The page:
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5 Common Mistakes Made by First-Time Chicken Keepers

Learn the most common mistakes first time chicken keepers make and how to avoid them.

The journey from picking up your day-old chicks at the feed store or post office until you collect your first egg can be filled with joy and wonderment ... or fraught with anguish.

Even though I raised chickens as a kid, when we got my first batch as an adult (and realized that I was holding a baby chick for the first time in at least 20 years), I'll admit that there was a bit of a learning curve.

I read a lot.  Did my research. And talked with my grandmother who raised chickens for nearly all of her life. I made mistakes. We all make mistakes. It's part of life. And even now, years into raising my backyard flock, I'm still learning. 

So take some advice from me and save yourself the hassle of having to learn by trial and error. Keep reading to find out the most common mistakes first-time chicken keepers make.

Five Most Common Mistakes Made by First-Time Chicken Keepers 

Over the years running my social media, I've noticed that there seems to be a pattern to the common mistakes that first-time chicken keepers make. So I wanted to share them with you to help you avoid some most often made missteps - and help you prevent heartache of your own.

I have gotten literally hundreds of email from readers letting me revel in their joy by sharing photos and relating stories of how much their family is enjoying their new-found passion.

But I also get those messages I dread, the pleas for help or cries of heartache after readers have lost baby chicks or laying hens to predators or even a massacre by the family dog.

So here we go.

1. Underestimating Predators

Hands down, the hardest thing about raising chickens is keeping them safe from all the things out there that want to eat them. 

Hawks, eagles, raccoons, foxes and everything in between, including your neighbor's dog and maybe even your own family dog, is going to try and kill your chickens ...and will succeed in doing so unless you lock them up securely in a coop at night and figure out a way to keep them safe by day also.

During the day you'll need to either keep them in a covered, enclosed pen or do some serious research into LGDs (livestock guard dogs) or other methods of safely free ranging them.

Trust me on this. This is one lesson you don't want to have to learn the hard way.

2. Not Assembling a First Aid Kit in Advance

When something bad does happen, whether its an illness or injury, too many times a chicken keeper doesn't have any medical supplies on hand.

And since we all know that accidents always happen on the Sunday of a holiday weekend or during a blizzard when everything is closed, it's a really good idea to assemble a first aid kit NOW...before you need it. Hopefully you will never need it, but at least you're ready.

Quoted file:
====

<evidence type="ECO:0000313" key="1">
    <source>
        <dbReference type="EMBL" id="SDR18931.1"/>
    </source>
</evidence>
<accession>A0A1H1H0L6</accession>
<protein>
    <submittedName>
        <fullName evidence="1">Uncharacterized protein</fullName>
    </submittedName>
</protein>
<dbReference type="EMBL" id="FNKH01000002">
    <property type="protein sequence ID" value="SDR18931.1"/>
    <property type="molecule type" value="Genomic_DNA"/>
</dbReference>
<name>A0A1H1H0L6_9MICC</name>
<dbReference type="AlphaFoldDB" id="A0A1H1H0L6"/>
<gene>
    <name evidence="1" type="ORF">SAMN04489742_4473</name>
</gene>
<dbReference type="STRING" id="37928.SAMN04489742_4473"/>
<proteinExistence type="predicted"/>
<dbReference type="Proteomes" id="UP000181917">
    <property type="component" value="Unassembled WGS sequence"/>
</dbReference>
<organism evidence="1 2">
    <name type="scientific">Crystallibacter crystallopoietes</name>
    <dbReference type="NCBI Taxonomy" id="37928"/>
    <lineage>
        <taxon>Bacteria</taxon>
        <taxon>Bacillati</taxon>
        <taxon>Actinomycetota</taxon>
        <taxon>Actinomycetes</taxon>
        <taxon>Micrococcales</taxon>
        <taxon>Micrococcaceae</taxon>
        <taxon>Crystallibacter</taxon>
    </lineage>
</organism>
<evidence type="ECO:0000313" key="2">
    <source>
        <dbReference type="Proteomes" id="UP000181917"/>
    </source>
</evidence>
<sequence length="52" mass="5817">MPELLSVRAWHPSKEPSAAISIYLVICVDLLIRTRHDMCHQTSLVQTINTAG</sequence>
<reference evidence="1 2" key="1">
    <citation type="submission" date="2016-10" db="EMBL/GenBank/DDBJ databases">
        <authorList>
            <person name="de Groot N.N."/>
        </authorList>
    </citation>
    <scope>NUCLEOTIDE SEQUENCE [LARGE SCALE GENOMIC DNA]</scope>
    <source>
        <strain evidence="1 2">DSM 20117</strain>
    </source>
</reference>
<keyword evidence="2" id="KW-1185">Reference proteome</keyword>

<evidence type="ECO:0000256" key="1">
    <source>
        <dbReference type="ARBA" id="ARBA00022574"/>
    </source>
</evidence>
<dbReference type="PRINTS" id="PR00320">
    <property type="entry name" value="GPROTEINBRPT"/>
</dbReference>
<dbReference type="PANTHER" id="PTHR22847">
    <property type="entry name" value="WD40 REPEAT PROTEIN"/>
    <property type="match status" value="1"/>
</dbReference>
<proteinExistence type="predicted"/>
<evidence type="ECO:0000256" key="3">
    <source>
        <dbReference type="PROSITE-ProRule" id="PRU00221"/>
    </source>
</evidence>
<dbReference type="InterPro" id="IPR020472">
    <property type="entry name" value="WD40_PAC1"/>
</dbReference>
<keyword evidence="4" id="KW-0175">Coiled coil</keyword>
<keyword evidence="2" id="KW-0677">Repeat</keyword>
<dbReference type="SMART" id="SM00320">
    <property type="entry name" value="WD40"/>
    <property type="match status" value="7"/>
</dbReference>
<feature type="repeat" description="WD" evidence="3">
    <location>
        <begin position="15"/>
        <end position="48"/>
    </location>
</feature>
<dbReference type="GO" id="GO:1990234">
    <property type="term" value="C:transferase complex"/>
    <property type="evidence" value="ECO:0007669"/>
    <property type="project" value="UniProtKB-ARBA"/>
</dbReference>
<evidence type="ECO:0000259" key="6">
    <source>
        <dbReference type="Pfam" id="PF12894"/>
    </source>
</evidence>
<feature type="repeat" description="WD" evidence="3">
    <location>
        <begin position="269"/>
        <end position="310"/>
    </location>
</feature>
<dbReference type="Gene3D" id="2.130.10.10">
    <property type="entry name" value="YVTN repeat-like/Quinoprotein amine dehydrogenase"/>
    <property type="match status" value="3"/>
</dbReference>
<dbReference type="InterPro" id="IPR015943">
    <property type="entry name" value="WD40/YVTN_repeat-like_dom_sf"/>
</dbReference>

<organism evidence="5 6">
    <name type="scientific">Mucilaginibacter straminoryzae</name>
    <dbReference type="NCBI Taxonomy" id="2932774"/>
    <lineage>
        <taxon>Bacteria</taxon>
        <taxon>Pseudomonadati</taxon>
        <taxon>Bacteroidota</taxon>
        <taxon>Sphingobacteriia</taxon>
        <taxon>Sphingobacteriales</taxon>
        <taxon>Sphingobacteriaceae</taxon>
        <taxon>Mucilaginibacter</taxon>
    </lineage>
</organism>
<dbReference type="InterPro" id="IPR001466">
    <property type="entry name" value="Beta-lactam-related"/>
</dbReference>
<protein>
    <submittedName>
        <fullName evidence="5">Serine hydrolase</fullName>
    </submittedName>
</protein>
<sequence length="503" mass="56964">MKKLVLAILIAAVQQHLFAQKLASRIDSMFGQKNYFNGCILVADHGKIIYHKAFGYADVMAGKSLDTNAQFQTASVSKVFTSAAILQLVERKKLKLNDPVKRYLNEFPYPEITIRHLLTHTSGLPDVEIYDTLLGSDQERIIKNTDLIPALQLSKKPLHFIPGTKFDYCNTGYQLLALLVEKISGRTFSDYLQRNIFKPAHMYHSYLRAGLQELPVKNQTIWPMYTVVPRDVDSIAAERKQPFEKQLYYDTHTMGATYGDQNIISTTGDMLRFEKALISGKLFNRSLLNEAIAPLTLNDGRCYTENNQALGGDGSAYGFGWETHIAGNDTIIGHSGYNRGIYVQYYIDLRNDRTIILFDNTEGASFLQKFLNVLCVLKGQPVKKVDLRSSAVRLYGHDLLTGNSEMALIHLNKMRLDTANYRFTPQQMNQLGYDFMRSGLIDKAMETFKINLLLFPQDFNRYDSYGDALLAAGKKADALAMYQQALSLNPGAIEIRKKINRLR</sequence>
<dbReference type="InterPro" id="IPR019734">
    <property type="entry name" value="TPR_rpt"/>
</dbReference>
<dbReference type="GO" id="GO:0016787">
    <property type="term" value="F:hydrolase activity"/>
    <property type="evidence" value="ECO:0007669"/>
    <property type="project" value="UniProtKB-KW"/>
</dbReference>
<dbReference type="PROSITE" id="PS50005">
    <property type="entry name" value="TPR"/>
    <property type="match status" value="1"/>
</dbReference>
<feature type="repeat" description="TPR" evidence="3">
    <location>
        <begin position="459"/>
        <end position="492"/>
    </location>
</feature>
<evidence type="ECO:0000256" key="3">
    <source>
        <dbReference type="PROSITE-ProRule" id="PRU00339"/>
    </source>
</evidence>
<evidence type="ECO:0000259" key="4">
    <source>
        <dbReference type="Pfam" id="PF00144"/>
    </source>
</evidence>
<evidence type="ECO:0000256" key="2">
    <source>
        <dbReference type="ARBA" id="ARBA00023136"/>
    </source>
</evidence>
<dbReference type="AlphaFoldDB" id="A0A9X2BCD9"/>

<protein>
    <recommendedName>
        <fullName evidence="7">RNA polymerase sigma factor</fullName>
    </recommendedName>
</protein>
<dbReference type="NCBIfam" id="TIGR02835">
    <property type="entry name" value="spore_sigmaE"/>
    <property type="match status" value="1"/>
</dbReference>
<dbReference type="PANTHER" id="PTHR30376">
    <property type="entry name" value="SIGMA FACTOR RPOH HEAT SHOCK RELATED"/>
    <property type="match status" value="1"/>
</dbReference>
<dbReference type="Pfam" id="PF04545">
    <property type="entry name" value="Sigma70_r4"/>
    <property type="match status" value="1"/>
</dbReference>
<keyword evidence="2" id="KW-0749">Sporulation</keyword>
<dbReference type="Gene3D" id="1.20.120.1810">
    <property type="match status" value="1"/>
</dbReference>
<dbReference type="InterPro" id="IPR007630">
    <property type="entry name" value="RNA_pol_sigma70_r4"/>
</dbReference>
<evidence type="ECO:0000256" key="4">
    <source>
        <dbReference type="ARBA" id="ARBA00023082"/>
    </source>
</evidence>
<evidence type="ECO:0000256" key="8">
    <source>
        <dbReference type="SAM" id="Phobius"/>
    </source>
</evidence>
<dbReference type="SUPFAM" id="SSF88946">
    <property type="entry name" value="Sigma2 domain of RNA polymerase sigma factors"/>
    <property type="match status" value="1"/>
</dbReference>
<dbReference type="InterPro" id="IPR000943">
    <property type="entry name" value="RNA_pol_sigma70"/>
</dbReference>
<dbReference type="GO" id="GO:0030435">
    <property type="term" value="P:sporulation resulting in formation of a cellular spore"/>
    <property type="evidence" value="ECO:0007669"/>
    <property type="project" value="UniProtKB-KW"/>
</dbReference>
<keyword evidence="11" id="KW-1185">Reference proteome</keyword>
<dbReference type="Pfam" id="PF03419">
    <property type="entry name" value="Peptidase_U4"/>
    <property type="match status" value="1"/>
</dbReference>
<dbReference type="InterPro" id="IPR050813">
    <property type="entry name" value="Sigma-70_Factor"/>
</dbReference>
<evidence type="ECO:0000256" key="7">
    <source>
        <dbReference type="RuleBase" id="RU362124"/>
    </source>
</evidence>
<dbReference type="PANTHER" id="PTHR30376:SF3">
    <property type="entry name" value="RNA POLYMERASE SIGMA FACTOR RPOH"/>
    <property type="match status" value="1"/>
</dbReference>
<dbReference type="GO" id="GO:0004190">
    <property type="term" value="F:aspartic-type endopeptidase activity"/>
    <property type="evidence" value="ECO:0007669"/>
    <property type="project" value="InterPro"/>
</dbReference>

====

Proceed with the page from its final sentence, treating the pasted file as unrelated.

And even better, the one I recommend is all natural.

3. Introducing New Flock Members Too Quickly

Often, new chicken keepers underestimate the importance of the flock pecking order and don't realize that adding new flock members must be done very slowly and carefully. Nothing is more heartbreaking than finding that your flock has turned on the new pullets you couldn't resist adding to your flock and killed or injured them.

For quarantine, as well as safety reasons, new flock members need to be segregated and then introduced slowly. Very slowly. Chickens take their pecking order very seriously and when you mess with it abruptly, things generally end badly.

4. Starting with Too Small a Coop 

No one has ever said, "I wish I didn't have so many chickens" or "I wish I had a smaller coop".  As you will find out once you start raising chickens, they are like potato chips and you can't just have one... or two....or even six.  

It's far easier to buy more chickens to fill a too-big coop than to build a larger coop your flock has outgrown, so build your coop from the start for the number of chickens you eventually think you'll have. Again, trust me on this one.

5. Not Checking Zoning Laws 

Before you step into that feed store or start browsing hatchery catalogs, find out what your town or municipality zoning laws are regarding chickens - and then follow them.

I hear time and time again of readers having to give up their chickens because they didn't check the regulations and a neighbor filed a complaint. 

Sometimes they are successful in getting the laws changed, sometimes they aren't, but either way they end up losing the chickens their entire family has become so attached to.

Even if they are allowed to start over again, they are having to start over. Save yourself the heartache and check first.

Just because WE believe everyone has the Constitutional right to raise chickens (that whole 'pursuit of happiness thing'), doesn't mean that everyone does. So check first. And while you're at it, check the Egg Laws in your state in case you decide to start selling your extra eggs.

Raising a backyard flock should be a joyous experience, and by keeping these five common mistakes in mind, hopefully you can avoid the most common pitfalls from chick to collecting your first eggs...and beyond!

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